Marangu Chagga Caves – Chagga Museum

Quick facts:

Region: Kilimanjaro

Access: By road

Attractions: The caves, culture items and arts

Activities: History, cave walking, art

Accommodation: Available nearby

Best time to visit: All year round

Marangu Chagga Caves were designed in such a way that they could accommodate up to 70 families and had various segments for security, water trenches, ventilation, and living rooms for each family

The ancient Chagga caves are man-made caves that were built around the 18th century by the Chagga as a defense and hiding against the Maasai invaders, who in search of food and water during dry seasons on their land, would trek to the Chagga settlements, attack them, and seize their food and animals. The caves were designed in such a way that they could accommodate up to 70 families and had various segments for security, water trenches, ventilation, and “living rooms” for each family. The ventilations were drilled on the upper side of the caves, and at the upper ground end, poisonous trees that could not be attacked by animals or snakes were planted as camouflage for Maasai invaders not to notice any sign of settlement underneath the plants

The caves/tunnels had one of the ends towards the nearby flowing rivers and they were only used for specific periods of time when Maasai attacks were looming. When the Chagga went into the caves, they would collect food and everything they had, leaving nothing on the ground. Because of this trick, Maasai found it hard to get ahold of the Chagga so they came up with two approaches to either kill the Chagga within the caves or force them to come out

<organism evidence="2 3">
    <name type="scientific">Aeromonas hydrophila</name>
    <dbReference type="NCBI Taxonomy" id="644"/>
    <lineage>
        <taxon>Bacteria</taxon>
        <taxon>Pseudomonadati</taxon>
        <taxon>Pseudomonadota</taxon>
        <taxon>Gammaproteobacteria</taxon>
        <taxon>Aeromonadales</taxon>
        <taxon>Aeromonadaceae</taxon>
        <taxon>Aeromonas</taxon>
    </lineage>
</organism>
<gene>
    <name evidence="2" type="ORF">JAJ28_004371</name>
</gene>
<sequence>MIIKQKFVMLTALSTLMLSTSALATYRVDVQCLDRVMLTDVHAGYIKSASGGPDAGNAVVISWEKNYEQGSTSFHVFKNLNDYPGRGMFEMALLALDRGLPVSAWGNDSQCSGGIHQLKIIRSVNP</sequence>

– They smoked fire and chili through the tunnels. However, the Chagga used animal skins which were placed in such a way that they would diverge the smoke to somewhere far from their settlements within the tunnel

– After the first attempt failed, the Maasai decided to flood the tunnels. However, the Chagga were ahead of them in thinking and the meandering structure of the cave was designed to diverge the waters to the other end of the river. When the Maasai threw rocks into the tunnels, the Chagga would break traditional pots ‘vyungu’ filled with water to trick the Maasai into thinking that there was nothing but water in the tunnels

The tribal war was also fueled by the Maasai’s tendency to forcingly impregnate young Chagga girls. The Chagga, as a retrospective action, would then kill the young children with Maasai roots before they grew past 5 years so as not to have mixed blood among them. This rivalry between Chagga and Maasai was then calmed down by Mwl. Nyerere’s Ujamaa policy after independence and since then the two tribes have lived harmoniously with each other

The ancient Chagga caves are man-made caves that were built around the 18th century by the Chagga as a defense and hiding against the Maasai invaders, who in search of food and water during dry seasons on their land, would trek to the Chagga settlements, attack them, and seize their food and animals. The caves were designed in such a way that they could accommodate up to 70 families and had various segments for security, water trenches, ventilation, and “living rooms” for each family. The ventilations were drilled on the upper side of the caves, and at the upper ground end, poisonous trees that could not be attacked by animals or snakes were planted as camouflage for Maasai invaders not to notice any sign of settlement underneath the plants